Acheton: Mazes (and mazes and mazes)   7 comments

The first maze you're likely to encounter. Click to enlarge.

The first maze you’re likely to encounter. Click to enlarge.

When the player is tempted to write a Java program to discover a Hamiltonian path through a maze, the maze is perhaps a bit too difficult.
Matthew T. Russotto

There’s a lot of mazes. Acheton might hold the world record.

I’m going to spoil them thoroughly below.

I haven’t hit all of them in my current playthrough, but from memory there’s:

a.) The lodestone maze depicted in the map above. The “unique” trick here is the treasures are randomly arranged at the start of a game so a walkthrough needs to give a route that passes through every room (hence Matthew’s desire for a Hamiltonian path).

b.) An ice maze consisting only of two exit choices (SE and SW) but lots of deadly thin ice. The trick here is to take a (magical) item that will point in the correct direction to get to the single hidden treasure.

c.) A wizard’s maze with a start that involves going in circles trying every exit out of a room and returning to the start. After trying every door, the player enters the maze. The maze is generated at the moment it is entered. The way to get out is to use the same order of the exits tried before entering. It’s quite possible to get all the way through the maze without realizing this until the end. This marks (excluding the “room reassignment” used in Mystery Mansion as a memory cheat) the first adventure game with dynamic room generation.

d.) A maze with deadly snakes which I can only describe as a turn-based version of Pac-Man (although before Pac-Man was invented). Very tricky timing is involved.

e.) A fairly mundane hedge maze that you can burn down if you like. You might get tired of mazes and want to go ahead and destroy one.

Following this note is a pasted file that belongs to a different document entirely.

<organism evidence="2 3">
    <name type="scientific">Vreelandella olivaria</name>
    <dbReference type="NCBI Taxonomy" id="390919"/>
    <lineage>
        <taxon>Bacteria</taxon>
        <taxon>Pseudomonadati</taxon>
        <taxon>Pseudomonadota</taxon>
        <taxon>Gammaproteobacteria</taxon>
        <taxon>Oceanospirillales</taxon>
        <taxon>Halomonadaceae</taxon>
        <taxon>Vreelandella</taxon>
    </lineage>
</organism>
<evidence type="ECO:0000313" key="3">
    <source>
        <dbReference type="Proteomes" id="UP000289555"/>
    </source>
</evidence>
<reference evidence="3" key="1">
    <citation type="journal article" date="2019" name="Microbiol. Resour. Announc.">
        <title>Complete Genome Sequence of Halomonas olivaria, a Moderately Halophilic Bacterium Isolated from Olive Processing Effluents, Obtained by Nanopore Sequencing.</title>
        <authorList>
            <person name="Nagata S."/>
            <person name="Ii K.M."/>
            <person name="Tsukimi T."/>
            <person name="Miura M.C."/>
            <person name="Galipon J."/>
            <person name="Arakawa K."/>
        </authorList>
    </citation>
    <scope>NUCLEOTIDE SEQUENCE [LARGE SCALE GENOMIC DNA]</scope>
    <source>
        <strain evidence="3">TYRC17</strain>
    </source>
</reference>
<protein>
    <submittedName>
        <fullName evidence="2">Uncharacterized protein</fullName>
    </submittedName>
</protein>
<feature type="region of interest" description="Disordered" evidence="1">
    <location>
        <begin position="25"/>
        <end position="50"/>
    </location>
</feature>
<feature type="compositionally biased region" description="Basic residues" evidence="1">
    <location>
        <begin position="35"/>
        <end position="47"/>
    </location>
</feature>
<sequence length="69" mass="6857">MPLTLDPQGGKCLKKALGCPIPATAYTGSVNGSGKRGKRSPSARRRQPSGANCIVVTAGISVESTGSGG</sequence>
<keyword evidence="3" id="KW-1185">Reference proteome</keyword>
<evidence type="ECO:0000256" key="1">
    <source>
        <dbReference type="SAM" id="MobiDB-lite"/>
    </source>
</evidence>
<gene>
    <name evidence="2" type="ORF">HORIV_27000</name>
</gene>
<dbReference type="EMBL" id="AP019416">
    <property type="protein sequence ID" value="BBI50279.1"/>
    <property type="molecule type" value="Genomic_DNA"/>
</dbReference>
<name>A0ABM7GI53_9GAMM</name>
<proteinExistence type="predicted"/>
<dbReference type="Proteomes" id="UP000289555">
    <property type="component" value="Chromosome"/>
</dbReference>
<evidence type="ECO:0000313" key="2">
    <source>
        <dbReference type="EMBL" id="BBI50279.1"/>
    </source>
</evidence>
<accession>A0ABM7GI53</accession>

f.) A section in the desert that might marginally be termed a “maze”. It’s based on a transport-based-on-limited-resource puzzles, rather like this one from Martin Gardner:

A group of airplanes is based on a small island. The tank of each plane holds just enough fuel to take it halfway around the world. Any desired amount of fuel can be transferred from the tank of one plane to the tank of another while the planes are in flight. The only source of fuel is on the island, and for the purposes of the problem it is assumed that there is no time lost in refueling either in the air or on the ground.

What is the smallest number of planes that will ensure the flight of one plane around the world in a great circle, assuming that the planes have the same constant ground speed and rate of fuel consumption and that all planes return safely to their island base?

(The Martin Gardner puzzle is incidentally top-flight and I’d recommend everyone giving it a go.)

In any case, the interactive fiction version requires wrangling water in the desert in appropriate places to avoid death.

g.) Was there another one? I don’t remember. I suppose I’ll find out.

In any case, the only maze I’d call “straight” would be the lodestone maze. It honestly isn’t that traumatic to map compared with that evil one from Adventure and the only reason I see the Hamiltonian path being necessary is that in order to optimize the number of turns (given the low life on the lamp compared with how many steps are needed) there is a good chance a game restart is needed somewhere. Still, once someone gets to the “cave” portion of the game they can just save, wander through using the map noting where all the treasures are, then restore and go only for the important rooms.

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Posted January 30, 2013 by Jason Dyer in Interactive Fiction

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7 responses to “Acheton: Mazes (and mazes and mazes)